Recently, it seems equities markets are fixated on a single issue: the relentless rise in interest rates.
That’s for good reason. The higher interest rates are pressuring equities lower, and in the short term, it’s nearly impossible to escape. Over time though, that relationship doesn’t necessarily hold true. But until rates stabilize, equities markets will experience weakness. So, there’s some good and some bad happening right now.
The lack of strength was exemplified in weak market rebounds on Sept. 27-28, as well as the way investors sold into good inflation news even after markets opened positive on Sept. 29. From a tactical perspective, this makes the S&P 500’s* 200-day moving average of 4,199 a key indicator in the short term.
To put rate increases into context, as of this writing, the recent high in the 10-year Treasury yields of around 4.688% was the result of the 17-basis-point surge in little over 24 hours. That’s the equivalent of an 800-point selloff in the Dow Jones Industrial Average#:
In the search for optimism, we can take solace in how the Treasury market has reversed course after other major uptrends this year. Each prior peak above saw swift downturns in yields thereafter:
- May 2023, -31 basis points, from 3.86% to 3.57%
- July 2023, -35 basis points, from 4.09% to 3.74%
- July 2023, -25 basis points, from 4.21% to 3.96%
- August 2023, -30 basis points, from 4.36% to 4.06%
What’s causing this? History shows some similarity to December 2018, when the Federal Reserve overtightened in a good economy. So, it’s reasonable to wonder if the Fed is in danger of going to another extreme now since its present pace of $95 billion in quantitative tightening is the highest ever.
As we've all learned, unfortunately the Fed can override the stock market with its open market operations. Thus, it becomes a driver of the surge in bond yields.
It also doesn’t help that the U.S. has continued to have a budget deficit every year since 2001. This all means the U.S. Treasury will issue record levels of Treasuries at the same time the Fed is conducting aggressive quantitative tightening and, at the moment, contributing to the surge in yields from a supply and demand standpoint:
Two other contributing factors are at play. One is higher real interest rates. The other, and perhaps most important factor, is momentum. Rising rates are attracting more short selling, which leads to higher yields.
And with a strong move like this on higher yields, investors don’t want to stand in the way of this surge – there is a significant amount of embedded leverage in the Treasury market. But as we all know, when a “trade” becomes obvious and has sufficient momentum to seem unstoppable, that’s when it could reverse.
This viewpoint is reflected in the latest trading commentary from the JP Morgan Chase Fixed Income trading desk. Those particular clients are the most short they’ve been since April 2023, which is historically a pretty solid contrarian indicator:
This rate issue is the contributing factor to a lot of fear and pain in recent weeks. But have stocks reached a point where they could reverse course in the short- or intermediate-term? The quick answer is yes, but only if rates stabilize. We may be close but we're not quite there yet:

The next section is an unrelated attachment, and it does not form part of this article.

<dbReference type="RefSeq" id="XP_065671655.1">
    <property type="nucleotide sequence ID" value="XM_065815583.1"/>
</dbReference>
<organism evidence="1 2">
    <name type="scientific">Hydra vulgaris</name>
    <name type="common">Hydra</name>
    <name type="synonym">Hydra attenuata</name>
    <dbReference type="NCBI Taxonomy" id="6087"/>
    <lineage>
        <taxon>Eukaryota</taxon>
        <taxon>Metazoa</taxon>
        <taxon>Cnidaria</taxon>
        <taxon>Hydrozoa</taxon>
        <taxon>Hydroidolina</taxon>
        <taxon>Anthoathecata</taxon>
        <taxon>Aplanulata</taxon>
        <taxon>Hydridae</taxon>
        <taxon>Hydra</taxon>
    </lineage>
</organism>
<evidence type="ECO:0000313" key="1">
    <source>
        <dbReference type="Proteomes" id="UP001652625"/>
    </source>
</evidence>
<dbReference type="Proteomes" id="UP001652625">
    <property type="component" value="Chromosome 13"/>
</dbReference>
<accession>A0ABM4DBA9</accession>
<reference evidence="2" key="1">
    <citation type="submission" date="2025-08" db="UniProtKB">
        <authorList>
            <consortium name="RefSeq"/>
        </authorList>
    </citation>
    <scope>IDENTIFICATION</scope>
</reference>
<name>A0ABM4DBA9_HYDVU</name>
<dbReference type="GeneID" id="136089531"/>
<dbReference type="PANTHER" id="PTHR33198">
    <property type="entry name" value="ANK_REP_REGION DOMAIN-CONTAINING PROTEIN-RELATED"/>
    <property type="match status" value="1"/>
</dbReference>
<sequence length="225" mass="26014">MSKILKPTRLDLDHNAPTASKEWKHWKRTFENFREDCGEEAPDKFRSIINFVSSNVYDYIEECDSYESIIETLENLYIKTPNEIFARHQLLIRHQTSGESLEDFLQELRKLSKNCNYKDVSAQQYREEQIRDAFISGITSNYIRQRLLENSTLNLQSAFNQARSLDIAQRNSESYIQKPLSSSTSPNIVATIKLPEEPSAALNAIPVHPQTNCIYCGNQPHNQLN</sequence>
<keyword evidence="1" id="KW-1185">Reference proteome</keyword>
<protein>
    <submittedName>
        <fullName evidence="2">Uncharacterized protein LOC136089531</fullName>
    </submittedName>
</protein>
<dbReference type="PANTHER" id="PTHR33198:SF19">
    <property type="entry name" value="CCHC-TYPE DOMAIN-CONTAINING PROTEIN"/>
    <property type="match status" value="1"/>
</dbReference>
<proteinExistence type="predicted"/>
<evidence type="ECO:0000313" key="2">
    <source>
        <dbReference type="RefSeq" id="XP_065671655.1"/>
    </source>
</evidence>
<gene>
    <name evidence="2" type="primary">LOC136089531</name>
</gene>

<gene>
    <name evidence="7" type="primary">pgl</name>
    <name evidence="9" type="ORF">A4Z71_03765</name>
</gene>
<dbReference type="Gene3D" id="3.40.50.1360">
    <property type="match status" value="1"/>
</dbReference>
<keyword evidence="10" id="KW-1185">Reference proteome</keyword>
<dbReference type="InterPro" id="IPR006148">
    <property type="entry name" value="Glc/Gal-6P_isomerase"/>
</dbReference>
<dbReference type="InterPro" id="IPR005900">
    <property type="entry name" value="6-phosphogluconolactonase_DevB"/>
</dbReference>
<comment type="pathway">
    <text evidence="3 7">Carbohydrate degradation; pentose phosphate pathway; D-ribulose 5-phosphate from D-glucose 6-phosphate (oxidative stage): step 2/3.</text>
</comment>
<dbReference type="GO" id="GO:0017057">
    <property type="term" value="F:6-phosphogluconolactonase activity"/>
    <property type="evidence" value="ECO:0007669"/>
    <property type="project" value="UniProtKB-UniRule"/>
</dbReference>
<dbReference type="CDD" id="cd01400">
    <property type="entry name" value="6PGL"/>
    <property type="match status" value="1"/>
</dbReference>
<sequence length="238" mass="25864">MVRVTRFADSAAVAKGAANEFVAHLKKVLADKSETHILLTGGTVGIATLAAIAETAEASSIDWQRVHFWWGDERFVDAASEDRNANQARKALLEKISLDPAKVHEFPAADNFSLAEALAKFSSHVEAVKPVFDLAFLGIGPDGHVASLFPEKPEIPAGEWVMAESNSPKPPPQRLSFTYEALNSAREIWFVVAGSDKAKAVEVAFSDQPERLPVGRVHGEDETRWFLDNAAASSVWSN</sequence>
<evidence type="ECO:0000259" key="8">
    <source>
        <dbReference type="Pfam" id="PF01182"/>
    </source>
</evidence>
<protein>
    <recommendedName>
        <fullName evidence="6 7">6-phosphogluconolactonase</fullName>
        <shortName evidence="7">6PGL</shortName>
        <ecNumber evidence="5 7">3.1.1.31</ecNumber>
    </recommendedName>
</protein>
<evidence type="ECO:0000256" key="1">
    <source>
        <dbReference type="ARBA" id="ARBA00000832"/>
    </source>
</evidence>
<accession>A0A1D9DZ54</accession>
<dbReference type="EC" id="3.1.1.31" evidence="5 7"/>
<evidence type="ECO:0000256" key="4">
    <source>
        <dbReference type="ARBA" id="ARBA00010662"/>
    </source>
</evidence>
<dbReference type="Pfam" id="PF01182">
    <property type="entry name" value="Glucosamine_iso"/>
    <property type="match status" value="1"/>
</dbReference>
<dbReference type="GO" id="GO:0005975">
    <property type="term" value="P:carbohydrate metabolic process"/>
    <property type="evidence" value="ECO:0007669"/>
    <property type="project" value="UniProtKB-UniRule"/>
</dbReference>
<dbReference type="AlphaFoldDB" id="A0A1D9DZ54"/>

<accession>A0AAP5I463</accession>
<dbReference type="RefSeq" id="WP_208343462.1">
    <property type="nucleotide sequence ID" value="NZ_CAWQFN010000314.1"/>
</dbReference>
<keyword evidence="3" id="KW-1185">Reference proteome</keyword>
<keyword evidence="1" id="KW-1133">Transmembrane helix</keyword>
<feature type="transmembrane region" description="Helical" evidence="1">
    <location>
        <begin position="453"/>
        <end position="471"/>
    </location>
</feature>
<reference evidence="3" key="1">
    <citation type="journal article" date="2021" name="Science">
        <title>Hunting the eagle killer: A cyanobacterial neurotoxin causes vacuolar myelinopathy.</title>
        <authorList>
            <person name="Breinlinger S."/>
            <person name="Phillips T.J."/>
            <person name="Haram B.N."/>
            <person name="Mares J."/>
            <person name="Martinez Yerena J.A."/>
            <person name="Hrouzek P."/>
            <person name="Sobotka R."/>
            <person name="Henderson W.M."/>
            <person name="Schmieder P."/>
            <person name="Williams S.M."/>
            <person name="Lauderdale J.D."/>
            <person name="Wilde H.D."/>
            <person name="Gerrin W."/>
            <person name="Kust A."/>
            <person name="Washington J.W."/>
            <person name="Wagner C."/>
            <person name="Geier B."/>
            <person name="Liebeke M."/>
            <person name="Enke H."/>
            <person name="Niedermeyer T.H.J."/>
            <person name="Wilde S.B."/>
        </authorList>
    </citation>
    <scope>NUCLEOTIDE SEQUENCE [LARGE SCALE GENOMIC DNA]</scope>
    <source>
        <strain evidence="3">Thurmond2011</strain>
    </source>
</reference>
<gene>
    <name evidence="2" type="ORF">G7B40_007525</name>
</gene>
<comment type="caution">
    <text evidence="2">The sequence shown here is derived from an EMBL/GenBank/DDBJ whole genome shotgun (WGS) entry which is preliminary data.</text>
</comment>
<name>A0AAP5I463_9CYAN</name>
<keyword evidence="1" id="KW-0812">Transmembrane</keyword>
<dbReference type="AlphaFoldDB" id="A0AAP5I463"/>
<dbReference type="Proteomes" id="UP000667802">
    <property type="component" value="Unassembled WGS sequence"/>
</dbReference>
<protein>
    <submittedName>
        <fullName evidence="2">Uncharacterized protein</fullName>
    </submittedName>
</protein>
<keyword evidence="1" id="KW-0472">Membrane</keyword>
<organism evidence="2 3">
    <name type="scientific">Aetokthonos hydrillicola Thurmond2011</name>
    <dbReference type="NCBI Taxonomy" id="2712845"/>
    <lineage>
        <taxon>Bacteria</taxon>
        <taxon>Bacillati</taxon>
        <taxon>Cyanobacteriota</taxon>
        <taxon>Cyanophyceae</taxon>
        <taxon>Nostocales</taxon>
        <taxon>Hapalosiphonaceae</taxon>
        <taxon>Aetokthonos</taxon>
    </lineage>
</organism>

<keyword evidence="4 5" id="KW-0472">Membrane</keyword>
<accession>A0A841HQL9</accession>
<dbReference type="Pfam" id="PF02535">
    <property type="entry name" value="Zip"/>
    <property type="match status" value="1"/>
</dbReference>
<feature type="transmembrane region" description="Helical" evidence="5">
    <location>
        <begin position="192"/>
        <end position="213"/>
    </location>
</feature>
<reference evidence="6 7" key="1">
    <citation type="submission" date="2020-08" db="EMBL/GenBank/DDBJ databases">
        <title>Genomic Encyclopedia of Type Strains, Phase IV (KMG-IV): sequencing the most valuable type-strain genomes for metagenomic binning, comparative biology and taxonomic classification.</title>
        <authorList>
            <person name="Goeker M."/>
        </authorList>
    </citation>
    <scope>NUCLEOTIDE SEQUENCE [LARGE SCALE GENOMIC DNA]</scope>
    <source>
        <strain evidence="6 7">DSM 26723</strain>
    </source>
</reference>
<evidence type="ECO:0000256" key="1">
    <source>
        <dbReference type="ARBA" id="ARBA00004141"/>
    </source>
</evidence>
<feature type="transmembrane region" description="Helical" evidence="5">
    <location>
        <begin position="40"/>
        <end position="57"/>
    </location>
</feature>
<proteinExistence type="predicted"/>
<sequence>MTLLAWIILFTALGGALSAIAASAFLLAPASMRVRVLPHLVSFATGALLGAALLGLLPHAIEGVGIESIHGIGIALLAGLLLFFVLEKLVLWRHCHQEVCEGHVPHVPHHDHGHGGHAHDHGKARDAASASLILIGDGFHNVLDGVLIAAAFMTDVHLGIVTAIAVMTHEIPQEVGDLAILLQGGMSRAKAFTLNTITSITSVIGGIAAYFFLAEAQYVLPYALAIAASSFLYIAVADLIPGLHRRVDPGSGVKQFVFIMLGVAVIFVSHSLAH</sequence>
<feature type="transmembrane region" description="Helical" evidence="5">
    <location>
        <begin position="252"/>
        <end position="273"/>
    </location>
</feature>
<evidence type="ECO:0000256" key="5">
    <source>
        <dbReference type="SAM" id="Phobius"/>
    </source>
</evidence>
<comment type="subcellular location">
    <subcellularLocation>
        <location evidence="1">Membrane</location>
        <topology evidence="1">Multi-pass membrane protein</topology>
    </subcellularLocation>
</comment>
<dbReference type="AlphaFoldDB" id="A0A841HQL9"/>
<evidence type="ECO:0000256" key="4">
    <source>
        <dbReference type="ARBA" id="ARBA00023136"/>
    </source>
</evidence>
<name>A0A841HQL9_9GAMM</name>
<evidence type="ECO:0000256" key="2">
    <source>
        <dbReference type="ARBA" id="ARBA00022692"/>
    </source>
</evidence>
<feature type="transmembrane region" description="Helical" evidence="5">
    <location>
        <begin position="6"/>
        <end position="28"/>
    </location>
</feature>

Equities are a tough buy when investors are fearful of rising rates, even if the shift above is arguably where rates should be fairly valued based on previous breakpoints:
Understanding the historical data and bond market technicals, let’s turn our attention to MAPsignals’ Big Money Index (BMI), which is a 25-day moving average of “big money” professional investor buys versus sells. Through this lens we can potentially begin to see a path out of this oversold equity market.
As of this writing the BMI is 31.2%. On Sept. 28, 2023, it was 35.7% and our friends at MAPsignals conducted a thought experiment. They plugged in forced selling of 100% for every day after Sept. 28. At that rate, the BMI would hit oversold levels late last week:
No matter how you slice it, markets have been ugly lately. Most metrics, like the BMI, are nearing oversold levels. But at least with the BMI, that’s an opportunity because forward returns since 1990 are largely positive:
A good visual representation can be seen in the past 12 months. When the BMI went oversold, markets rose soon after:
It’s key to note, in each instance of the BMI hitting oversold, higher lows were established thereafter as well. In other words, the market foundation keeps rising. This is healthy from a long-term perspective.
Still, we can't ignore the present. Based on the current data and precedent, it’s fine to expect a strong rally with concentrated buying potentially beginning in the second half of October. Remember, fear and greed are still the lifeblood of the stock market.
To conclude, the data says we are in a BMI downdraft. That typically means near-term pain followed by multi-month gains. Time will tell if that happens again.
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* The S&P 500 is an unmanaged index of 500 widely held stocks that is generally considered representative of the U.S. stock market.
# The Dow Jones Industrial Average is a stock market index of 30 prominent companies listed on stock exchanges in the U.S.
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